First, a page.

However, certain factors could increase your taxable gain, such as depreciation taken on assets used in the business during your ownership. The 2023 tax brackets are a little different from last year, as well. This makes considering the tax consequences of selling your RIA vital. Many firms opt for a 1031 exchange, which allows them to defer the capital gains until they eventually sell their replacement property.
This can help a lot if you intend to reinvest your proceeds from the sale into another investment opportunity or property down the line. Additionally, you may want to consider strategies like cost segregation analysis, which can help reduce your taxable gains from selling your RIA firm.
Another strategy some RIAs use when preparing to sell their firms is gifting shares of stock before the sale takes place. Gifting shares can help reduce taxable gains because any gifted shares are exempt from taxation up to $15,000 per person per year (or $30,000 per couple). This can allow you to pass on more wealth without having to pay taxes on those assets immediately after selling your business.
Before you sign, make sure to carefully assess the alignment of interests between yourself and the prospective buyer. Make sure that both parties have a shared understanding of the goals and objectives of the sale. There are key observable factors that can verify a genuinely mutual alignment.
One of the first things to consider is whether or not you and the prospective buyer align, financially. Is the price they are offering a fair market value for your RIA firm? Does it accurately reflect its potential growth prospects? Do they have any hidden fees or other costs associated with the sale? Ensuring that these questions are answered up front can help protect both parties down the line.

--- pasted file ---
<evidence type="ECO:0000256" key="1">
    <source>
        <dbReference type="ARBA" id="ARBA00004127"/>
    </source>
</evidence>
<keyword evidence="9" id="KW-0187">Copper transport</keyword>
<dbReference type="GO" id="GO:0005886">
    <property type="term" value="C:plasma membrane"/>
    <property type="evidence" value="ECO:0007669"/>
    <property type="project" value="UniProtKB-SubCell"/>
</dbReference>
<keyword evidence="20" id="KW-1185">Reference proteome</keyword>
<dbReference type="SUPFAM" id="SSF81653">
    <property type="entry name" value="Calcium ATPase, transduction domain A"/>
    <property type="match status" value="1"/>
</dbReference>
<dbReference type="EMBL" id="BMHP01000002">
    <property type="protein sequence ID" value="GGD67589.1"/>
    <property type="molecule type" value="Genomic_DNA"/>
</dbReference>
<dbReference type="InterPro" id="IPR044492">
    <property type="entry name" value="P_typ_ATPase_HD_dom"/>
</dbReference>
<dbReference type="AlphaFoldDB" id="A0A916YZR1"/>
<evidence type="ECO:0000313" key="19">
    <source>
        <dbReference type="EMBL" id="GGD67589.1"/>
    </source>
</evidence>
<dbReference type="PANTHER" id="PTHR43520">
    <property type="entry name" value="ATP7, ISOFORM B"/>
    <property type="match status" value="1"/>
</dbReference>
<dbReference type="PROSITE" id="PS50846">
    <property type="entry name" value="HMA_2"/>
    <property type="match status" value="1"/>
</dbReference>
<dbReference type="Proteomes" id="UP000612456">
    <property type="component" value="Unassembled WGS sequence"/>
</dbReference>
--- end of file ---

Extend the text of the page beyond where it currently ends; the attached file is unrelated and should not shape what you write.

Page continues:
Another factor may be the prospective buyer’s corporate culture. Are their values and mission statement aligned with yours? Do they have similar philosophies on how to execute their business strategy? A good match in this area can help ensure a smooth transition for both sides. It also means that you won’t have to worry about adjusting your own operational processes or procedures if needed.
Finally, it’s important to review all legal terms and conditions that apply to the sale. Make sure that the documents clearly outline what happens if either party fails to meet their obligations, or unforeseen circumstances arise during/after the sale is complete. ViaWealth LLC is ready to talk when you are. Schedule an appointment today.
ViaWealth, LLC is a Registered Investment Adviser. Information in this article is for educational purposes only and is not intended to be an offer or solicitation for the sale or purchase of any specific securities or other types of investments. Investing in the securities markets involve risk of principal and unless otherwise stated, returns are not guaranteed. Be sure to consult with a qualified financial adviser and/or tax professional before making any financial decisions. Past performance is not indicative of future performance.